Consequently, in controlling the operation of a refrigerating system of this type, it has been found advantageous to let the end temperatures of the boiler-absorber as measured at the outside shell thereof determine the heating and cooling periods, that is, to initiate the heating period when the boiler-absorber has been cooled to a predetermined minimum temperature determined by the ambient temperature and to terminate the heating period and simultaneously initiate the cooling period when the boiler-absorber has been heated to a predetermined maximum temperature independent of changes in condensation temperature.
Systems of this type have also been controlled by other means such as clock mechanisms that determine fixed heating-up periods and fixed cooling-down periods of the boiler-absorbers, or by devices operating to shut off the heat supply at a predetermined boiler-absorber temperature and to turn on the heat supply when the temperature in the evaporator has reached a certain increased value, or when a predetermined amount of liquid refrigerant has been collected in the evaporator.
However, in the operation of an absorption refrigerating system of this type, in view of the fact that an increasing load occasioned either by a rising room or ambient temperature or by an increased load on the evaporator will lower correspondingly the coefficient of performance of the system, it has been found advantageous to construct and design the system for its maximum coefficient of performance when operating at normal condition or low loads especially since such operating conditions will occur during the greater part of any operating year. For example, with. a refrigerating system operating with SrClz as the absorbent and NH3 as the refrigerant, it has been found that at an ambient temperature of 20 C. and low load on the evaporator, the system has a coefficient of performance of about 35%. However, when operating at full capacity at this normal ambient temperature, the coefficient of performance of the system will be less and, when operating under full load and at a predetermined maximum ambient temperature, the refrigerating system will have a co-efficient of performance of about 25%.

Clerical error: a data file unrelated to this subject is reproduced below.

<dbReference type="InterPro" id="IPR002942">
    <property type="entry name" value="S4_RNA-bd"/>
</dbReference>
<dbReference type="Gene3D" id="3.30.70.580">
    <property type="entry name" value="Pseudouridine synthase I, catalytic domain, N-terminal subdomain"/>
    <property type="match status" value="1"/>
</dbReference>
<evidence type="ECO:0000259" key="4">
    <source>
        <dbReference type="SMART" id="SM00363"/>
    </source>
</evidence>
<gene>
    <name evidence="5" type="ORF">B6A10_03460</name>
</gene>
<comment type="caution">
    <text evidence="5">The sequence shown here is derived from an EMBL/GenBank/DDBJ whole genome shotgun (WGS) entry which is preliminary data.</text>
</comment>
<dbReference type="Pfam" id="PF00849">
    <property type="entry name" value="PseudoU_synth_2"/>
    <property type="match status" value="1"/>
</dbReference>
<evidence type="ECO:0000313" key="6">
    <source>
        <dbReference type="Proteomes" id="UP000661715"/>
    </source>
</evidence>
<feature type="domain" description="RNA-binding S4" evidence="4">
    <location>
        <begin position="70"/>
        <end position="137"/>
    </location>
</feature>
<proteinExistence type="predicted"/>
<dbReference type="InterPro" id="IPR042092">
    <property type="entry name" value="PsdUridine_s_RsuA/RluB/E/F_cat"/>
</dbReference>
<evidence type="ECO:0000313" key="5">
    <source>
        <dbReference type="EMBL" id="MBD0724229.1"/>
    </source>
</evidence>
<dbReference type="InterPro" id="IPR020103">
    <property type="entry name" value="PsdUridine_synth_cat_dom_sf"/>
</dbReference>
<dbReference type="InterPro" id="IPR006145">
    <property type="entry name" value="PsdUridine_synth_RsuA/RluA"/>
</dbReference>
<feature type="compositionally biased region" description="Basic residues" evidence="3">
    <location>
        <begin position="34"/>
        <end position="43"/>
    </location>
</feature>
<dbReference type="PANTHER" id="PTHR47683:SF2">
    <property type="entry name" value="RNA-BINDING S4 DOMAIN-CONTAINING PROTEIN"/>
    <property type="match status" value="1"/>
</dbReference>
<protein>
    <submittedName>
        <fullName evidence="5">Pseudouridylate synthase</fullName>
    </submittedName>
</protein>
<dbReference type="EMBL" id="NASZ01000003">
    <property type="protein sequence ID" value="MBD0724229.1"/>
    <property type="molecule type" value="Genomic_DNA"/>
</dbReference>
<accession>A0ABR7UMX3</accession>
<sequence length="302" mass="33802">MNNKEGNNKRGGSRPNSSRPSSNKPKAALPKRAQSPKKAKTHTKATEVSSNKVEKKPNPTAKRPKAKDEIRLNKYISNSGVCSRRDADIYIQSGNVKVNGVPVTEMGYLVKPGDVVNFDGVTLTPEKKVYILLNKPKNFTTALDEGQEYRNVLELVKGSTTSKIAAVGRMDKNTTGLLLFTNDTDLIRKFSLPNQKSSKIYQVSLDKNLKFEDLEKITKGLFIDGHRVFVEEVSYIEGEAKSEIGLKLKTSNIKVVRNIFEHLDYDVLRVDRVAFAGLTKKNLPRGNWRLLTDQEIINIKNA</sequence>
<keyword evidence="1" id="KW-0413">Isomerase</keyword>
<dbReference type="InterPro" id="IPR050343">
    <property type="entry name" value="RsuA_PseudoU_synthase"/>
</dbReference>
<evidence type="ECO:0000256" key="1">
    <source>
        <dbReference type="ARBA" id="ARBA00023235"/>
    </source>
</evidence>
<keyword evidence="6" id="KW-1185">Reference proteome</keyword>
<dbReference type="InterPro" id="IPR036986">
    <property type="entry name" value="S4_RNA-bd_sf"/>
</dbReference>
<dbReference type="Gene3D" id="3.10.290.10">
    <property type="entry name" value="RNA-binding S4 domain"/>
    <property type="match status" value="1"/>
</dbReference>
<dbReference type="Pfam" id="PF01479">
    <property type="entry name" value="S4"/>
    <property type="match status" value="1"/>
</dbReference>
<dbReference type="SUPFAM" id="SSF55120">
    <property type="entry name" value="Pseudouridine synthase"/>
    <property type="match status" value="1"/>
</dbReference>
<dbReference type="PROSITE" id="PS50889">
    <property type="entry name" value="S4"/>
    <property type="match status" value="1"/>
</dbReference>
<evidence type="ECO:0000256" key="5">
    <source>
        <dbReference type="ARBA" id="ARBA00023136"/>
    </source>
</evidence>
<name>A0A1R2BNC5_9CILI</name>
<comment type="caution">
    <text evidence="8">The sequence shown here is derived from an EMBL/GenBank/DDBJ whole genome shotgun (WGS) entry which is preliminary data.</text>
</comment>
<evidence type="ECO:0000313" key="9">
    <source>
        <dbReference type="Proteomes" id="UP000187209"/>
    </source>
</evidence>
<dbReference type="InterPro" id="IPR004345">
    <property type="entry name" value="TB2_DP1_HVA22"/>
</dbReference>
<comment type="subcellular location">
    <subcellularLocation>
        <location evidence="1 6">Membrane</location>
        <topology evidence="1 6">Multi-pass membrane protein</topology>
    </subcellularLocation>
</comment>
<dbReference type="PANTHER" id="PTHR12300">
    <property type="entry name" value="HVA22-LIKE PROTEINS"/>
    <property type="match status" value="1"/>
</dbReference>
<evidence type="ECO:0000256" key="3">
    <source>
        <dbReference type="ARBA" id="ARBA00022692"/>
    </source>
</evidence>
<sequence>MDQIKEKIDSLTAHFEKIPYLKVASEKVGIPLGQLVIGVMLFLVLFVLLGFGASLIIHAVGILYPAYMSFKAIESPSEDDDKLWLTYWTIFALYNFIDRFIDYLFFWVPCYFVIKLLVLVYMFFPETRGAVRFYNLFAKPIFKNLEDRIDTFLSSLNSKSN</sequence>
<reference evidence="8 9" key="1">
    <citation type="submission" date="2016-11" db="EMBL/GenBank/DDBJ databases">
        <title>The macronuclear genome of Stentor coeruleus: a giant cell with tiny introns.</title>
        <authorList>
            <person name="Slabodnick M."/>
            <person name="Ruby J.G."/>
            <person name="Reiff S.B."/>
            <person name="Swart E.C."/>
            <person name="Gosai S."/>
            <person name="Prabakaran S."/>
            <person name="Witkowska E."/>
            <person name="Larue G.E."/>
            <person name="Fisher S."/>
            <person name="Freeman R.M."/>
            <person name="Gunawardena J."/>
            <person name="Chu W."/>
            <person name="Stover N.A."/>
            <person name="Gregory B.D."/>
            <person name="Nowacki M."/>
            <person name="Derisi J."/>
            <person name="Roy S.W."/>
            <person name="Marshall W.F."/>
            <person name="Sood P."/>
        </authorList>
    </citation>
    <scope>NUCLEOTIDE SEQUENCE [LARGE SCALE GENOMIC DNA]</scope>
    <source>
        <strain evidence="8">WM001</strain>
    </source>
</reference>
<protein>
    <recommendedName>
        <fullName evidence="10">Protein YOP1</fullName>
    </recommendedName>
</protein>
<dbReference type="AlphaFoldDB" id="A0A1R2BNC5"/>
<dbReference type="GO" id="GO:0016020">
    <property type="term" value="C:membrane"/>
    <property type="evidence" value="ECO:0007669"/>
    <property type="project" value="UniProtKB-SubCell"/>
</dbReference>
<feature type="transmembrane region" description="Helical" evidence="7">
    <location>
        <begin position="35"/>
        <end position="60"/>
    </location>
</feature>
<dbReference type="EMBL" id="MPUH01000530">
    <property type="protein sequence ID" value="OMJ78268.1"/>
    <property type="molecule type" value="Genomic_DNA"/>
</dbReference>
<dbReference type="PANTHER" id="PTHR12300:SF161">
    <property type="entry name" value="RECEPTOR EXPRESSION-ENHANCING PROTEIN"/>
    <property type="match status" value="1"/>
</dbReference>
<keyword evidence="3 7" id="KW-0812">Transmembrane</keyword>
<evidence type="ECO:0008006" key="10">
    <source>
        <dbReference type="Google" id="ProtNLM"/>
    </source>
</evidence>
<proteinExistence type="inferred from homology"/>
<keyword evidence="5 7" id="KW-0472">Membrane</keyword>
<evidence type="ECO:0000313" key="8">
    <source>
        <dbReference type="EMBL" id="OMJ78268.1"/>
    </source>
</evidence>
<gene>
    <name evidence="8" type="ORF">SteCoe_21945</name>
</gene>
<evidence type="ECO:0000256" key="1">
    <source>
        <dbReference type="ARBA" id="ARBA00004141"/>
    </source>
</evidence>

As heretofore pointed out, different solid absorbents have respectively different pressuretemperature equilibria characteristics with respect to the same refrigerant or different refrigerants and a refrigerating system operating with any one of such absorbents will have the same co-eflicient of performance as above mentioned in connection with SrClz. and NH3. Consequently, by employing in a refrigerating system a plurality of such absorbents in connection with the same refrigerant and selectively controlling the number of such absorbents which become active at a given operating condition of the system, the high coeificient of performanc of the system can be maintained substantially constant for all operating conditions.